The case for junk mail: Dear Alan and Will, Sorry. You'll have to try h arder

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The Independent Online
On Monday, my spouse received a letter from a couple of friends, Alan and Will, urging her to give up her subscription to this newspaper and take The Guardian and The Observer instead.

I suppose it was understandable that our friends should take that view since Alan happens to be editor of the former and Will of the latter. But the tone of their letter was odd. It addressed Frances as Mrs McRae instead of using her Christian name. It failed to note that I happened to write a column in both the daily and the Sunday Independents. It ignored the fact that she, as Frances Cairncross, had written for The Guardian for 10 years and for The Observer before that. Or that I had been financial editor of The Guardian for 14 years before coming here. It even managed to misspell the surname of the editor of The Guardian below the (correctly spelt but fuzzy) imprint of his signature.

Odd? Well, not really because of course the letter had not been sent by Alan or Will at all. It had been sent by a computer.

It was just one example of the extraordinary deluge of junk mail which now arrives through the letter-box every day - I guess like most people half of the stuff we receive is not sent by someone we know but simply because we are on some mailing list. At some stage in the past we must have done something which indicated that we read The Independent and the list was bought by the Guardian group. The development of cheap computing power has enabled databases to be built which tell producers of goods and services a lot about us. Our banks of course know an enormous amount about our spending patterns, our phone companies know about our communications patterns, our supermarkets (if you have a loyalty card) know our weekly purchases, and so on.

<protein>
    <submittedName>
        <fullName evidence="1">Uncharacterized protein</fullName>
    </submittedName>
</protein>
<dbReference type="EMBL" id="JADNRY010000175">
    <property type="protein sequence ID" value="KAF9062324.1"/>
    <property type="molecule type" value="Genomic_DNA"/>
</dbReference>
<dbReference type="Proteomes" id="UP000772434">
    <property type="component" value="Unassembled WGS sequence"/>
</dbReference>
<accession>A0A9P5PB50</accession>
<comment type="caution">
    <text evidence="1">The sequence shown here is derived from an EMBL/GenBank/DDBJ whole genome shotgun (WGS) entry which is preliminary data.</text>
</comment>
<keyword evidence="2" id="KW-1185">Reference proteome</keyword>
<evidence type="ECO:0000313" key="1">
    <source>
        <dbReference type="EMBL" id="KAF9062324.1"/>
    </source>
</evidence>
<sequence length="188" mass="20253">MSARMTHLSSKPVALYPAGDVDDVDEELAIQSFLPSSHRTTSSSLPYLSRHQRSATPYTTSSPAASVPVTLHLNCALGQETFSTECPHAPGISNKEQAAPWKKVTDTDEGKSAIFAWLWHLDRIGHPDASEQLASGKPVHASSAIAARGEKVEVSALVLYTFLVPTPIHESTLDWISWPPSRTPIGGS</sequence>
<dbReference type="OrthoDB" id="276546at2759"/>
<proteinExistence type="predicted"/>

This aggregation of data is common throughout the developed world but in Britain there is a further twist. Our postcode system, which enables an address to be identified to within a few houses, has had the side-effect of enabling British homes to be classified in a more precise and detailed way than any others in the world.

But at the moment, despite the plethora of loyalty cards, specialised lists, and post-code classification, it is all very crude. The typical response rate on a standard mailing is 0.75 per cent; anything over 1 per cent is considered to be excellent. So more than 99 per cent of the junk mail is just that. Add in the irritation factor and the waste is enormous. We suffer the invasion of our privacy - being on crude mailing lists where our details may well be wrong - without any of the advantages of better and more targeted services.

This is now starting to change very fast for the whole system is becoming much more intelligent. At last communications are reaching a stage where producers of goods and services can know enough about their customers to be able to help them. Used ethically, the potential benefits to humankind are magnificent.